The charity works in accelerating the country’s transition to a low-carbon future. In partnership with St. Francis Xavier University in 2017, DSF reports to have revealed that methane pollution from well drilling in B.C.’s oil industry is at least 2.5 times higher than previously expected. Through its advocacy efforts, Canadian natural asset projects will have access to national funding for the first time. The federal budget released in March 2017 included a $9.2 billion Green Infrastructure Stream to help mitigate greenhouse gas emissions.

DSF’s third focus area is to improve the way Canadians interact with the environment and animals around them. Activities such as clearcut logging, mining and industrial agriculture put species and their habitats at risk. The charity reports that terrestrial species have declined by 39% since 1970. After DSF campaigned for close to 15 years, the British Colombia government officially banned grizzly bear hunting in the province in 2017.

After leading Doctors Without Borders / Médecins Sans Frontières Canada, Stephen Cornish became the new Executive Director of DSF in November 2017.

Results and Impact: Since the start of DSF’s Blue Dot campaign, the charity reports to have generated more than 21,000 letters to members of Parliament asking for the right to a healthy environment. The charity’s advocacy led to TransCanada cancelling the Energy East pipeline project, which threatened the drinking water of 3.7 million people in Quebec. After DSF’s scientific evidence revealed that hunting for snapping turtles was unsustainable for the species, the Ontario government stopped the hunt in April 2017.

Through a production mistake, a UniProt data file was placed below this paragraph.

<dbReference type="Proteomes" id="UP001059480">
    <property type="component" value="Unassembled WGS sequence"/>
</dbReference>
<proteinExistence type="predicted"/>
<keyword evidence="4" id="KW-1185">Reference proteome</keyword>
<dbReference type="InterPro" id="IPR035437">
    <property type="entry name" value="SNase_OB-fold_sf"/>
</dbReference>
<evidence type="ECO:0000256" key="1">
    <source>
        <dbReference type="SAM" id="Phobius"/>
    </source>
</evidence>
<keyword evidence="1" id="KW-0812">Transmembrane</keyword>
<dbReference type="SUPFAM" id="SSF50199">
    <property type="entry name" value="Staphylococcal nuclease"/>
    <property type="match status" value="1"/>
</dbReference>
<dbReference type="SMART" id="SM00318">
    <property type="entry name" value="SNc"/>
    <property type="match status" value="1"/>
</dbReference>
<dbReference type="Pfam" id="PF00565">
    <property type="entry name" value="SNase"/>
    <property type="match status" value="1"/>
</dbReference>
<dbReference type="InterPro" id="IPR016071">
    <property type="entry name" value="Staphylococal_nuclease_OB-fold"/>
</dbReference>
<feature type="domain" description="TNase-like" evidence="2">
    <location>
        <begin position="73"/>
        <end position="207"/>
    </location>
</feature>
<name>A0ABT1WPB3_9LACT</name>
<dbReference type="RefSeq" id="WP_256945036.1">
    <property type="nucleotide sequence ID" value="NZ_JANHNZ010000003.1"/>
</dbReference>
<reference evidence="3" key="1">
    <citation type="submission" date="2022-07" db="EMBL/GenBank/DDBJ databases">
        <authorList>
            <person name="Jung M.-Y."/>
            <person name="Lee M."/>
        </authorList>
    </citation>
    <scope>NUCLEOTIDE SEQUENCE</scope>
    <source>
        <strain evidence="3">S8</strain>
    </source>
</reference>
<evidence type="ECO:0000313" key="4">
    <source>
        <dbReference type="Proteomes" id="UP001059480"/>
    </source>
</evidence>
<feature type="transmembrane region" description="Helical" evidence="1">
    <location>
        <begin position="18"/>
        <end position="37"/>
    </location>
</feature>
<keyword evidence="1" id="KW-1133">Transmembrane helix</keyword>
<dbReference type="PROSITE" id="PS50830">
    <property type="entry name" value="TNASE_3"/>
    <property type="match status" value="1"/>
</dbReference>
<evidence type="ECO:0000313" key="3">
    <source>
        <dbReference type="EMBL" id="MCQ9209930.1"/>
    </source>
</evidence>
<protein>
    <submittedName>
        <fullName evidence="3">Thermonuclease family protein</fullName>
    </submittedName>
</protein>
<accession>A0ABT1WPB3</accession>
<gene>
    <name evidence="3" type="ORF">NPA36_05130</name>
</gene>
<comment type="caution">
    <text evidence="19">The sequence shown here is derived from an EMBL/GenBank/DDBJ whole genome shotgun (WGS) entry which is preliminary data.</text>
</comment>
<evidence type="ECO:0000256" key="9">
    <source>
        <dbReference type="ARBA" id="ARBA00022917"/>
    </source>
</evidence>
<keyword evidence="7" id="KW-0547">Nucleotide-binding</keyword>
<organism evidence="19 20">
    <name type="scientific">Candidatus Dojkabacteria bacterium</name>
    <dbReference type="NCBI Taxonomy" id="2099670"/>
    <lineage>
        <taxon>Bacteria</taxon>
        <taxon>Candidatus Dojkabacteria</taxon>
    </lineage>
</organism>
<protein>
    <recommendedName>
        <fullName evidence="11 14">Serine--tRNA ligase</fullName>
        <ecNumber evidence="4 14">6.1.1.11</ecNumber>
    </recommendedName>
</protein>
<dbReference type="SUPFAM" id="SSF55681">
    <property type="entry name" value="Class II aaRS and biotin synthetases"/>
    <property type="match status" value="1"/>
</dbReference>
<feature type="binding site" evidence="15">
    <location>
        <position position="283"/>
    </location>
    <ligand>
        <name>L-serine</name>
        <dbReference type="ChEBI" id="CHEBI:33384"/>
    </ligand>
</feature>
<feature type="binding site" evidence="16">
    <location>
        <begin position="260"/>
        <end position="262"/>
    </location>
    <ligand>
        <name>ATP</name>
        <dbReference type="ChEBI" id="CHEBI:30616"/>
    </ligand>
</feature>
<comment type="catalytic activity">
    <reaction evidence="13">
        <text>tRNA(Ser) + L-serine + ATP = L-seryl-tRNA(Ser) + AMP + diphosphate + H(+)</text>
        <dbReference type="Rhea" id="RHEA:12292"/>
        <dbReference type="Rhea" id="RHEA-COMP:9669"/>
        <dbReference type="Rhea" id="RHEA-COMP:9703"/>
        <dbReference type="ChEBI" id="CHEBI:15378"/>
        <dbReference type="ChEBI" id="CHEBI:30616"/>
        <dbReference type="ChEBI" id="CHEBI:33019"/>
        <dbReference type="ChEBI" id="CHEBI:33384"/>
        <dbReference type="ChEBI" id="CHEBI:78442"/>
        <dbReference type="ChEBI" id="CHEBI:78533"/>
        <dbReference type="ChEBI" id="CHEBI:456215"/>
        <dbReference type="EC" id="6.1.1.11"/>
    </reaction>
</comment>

Financial Review:

David Suzuki Foundation is a Large charity with total donations and special events fundraising of $9.0m in F2017, down 22% from F2015. Administrative costs are 6% of revenues and fundraising costs are 20% of donations. Per dollar donated to the charity, $0.74 goes towards its programs, falling within Ci’s reasonable range for overhead spending. David Suzuki Foundation holds funding reserves of $18.9m, including $9.3m in donor-endowed funds. Excluding endowments, the charity’s reserves can cover annual program costs for 1.4 years.